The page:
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Passengers on cruise ship quarantined in Yokohama struggle with health, environment

Pieces of cloth showing messages apparently written by passengers are hung on the side of the Diamond Princess cruise ship, in Yokohama's Tsurumi Ward, on Feb. 10, 2020.(Mainichi/Nao Ikeda)

More and more people aboard the Diamond Princess cruise ship quarantined in the eastern Japan city of Yokohama are suffering from deteriorating health, though the actual extent of the coronavirus outbreak on the vessel remains unknown.

Of the 3,711 passengers and crew, more than 130 individuals had tested positive for the new pneumonia-causing virus. People are calling for improvements in their living environment and demanding medicine and commodities, which are running out due to their lengthy ordeal.

On the evening of Feb. 10, large pieces of cloth showing messages apparently written by passengers were seen hung on the side of the Diamond Princess cruise ship. Some of them read, "Help us," "It's OK to make deliveries," and, "We can receive broadcasts (but not TV)."

Eitaro Hayashi, a passenger from the western Japan city of Kobe, said, "A staff member waits outside of the rooms on each floor, and when you open the door at a time you're not allowed to, you get a warning. It's like we're under confinement, and we are stressed out. I want to get off as soon as possible." The 79-year-old says the only time he can relax is when he goes out on the deck with his wife, which he is allowed to do for an hour in the morning.

"Our bed sheets haven't been changed for nearly a week, and the rooms haven't been cleaned," Tadashi Chida, leader of an emergency network formed by passengers, told the Mainichi Shimbun by phone. The group on Feb. 10 submitted a written request to the Ministry of Health, Labor and Welfare demanding an improvement in the ship's environment.

According to Chida, even when a passenger developed a fever of around 38 degrees Celsius, the doctor only took test samples of their saliva in their room, and they were left untreated. "Every day, a new patient is transported in an ambulance. Our source of information is limited, and we are growing more anxious," he said.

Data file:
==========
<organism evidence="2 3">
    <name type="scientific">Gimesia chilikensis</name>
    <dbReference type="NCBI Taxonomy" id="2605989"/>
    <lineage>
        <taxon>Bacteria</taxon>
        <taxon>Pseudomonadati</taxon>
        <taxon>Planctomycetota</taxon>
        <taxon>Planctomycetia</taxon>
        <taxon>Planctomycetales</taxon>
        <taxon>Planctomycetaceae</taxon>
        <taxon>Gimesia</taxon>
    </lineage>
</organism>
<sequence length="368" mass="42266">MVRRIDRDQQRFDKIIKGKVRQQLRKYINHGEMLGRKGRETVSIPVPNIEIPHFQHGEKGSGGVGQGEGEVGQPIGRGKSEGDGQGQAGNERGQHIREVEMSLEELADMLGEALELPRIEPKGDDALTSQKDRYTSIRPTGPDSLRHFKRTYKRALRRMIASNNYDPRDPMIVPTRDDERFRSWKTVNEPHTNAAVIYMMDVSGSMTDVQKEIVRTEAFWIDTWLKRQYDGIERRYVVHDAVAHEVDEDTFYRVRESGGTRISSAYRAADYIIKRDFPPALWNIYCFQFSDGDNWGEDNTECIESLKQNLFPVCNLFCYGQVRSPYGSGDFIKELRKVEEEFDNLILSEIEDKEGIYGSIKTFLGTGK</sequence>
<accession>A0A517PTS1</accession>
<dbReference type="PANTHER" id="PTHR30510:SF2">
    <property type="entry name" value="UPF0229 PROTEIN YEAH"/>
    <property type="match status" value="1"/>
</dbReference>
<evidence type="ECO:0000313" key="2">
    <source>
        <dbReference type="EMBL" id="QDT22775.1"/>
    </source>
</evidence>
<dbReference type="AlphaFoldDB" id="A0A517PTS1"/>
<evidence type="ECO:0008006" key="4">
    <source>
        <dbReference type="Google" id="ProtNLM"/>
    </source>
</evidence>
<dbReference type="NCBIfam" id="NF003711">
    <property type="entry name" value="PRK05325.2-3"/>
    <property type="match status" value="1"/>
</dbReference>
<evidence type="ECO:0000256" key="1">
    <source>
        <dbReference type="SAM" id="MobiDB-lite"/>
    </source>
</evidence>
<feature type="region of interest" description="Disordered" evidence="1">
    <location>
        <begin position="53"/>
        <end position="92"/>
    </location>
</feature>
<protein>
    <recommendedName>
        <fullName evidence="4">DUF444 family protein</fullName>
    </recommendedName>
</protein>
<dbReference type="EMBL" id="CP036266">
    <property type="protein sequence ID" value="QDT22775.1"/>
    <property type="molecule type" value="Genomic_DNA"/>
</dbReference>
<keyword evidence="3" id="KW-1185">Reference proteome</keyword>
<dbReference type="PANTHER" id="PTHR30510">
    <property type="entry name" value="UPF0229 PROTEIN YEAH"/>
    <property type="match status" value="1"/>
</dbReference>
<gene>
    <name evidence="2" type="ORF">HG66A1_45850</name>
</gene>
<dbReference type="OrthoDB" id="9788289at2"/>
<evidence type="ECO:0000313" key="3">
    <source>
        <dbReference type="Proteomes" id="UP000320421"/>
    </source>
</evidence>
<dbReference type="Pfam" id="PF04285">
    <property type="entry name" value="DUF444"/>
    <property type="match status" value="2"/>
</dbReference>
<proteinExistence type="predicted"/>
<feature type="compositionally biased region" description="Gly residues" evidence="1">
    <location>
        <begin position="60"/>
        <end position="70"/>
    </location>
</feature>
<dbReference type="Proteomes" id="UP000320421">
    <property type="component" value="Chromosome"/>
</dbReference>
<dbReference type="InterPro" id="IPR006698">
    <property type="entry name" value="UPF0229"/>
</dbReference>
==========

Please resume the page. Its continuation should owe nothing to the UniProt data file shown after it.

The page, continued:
The health ministry initially judged that only 273 passengers were suspected to have been infected with the virus, and by Feb. 7 finished testing them. However, each time another person complained of feeling unwell, the ministry carried out tests on a wider range of people. The ministry expects "more people to get infected" in the future.

On Feb. 7, a doctor who manages emergency responses at the World Health Organization, said "it's a vicious circle" with more people becoming infected on the ship and the prolonging quarantine period.

Although another 60 plus passengers have tested positive for the coronavirus, rooms at medical institutions to treat those infected with the new virus are running scarce in Kanagawa Prefecture south of Tokyo. "It's near the limit," said a representative of the prefectural government.

Providing medicine to those with chronic diseases, such as diabetes and high blood pressure, is the top priority on the list of support that should be offered to passengers. Many of the people onboard are elderly. According to the operator of the ship and other sources, passengers have told them medicine including insulin for patients with diabetes is needed for 1,850 people. However, medicine for just 750 people was delivered to the vessel as of Feb, 9, ministry officials said. As of the same day, 11 people had disembarked from the ship for illnesses other than the coronavirus.

(Japanese original by Sooryeon Kim, Lifestyle and Medical News Department; Nao Ikeda, Yokohama Bureau; and Yujiro Futamura, City News Department)

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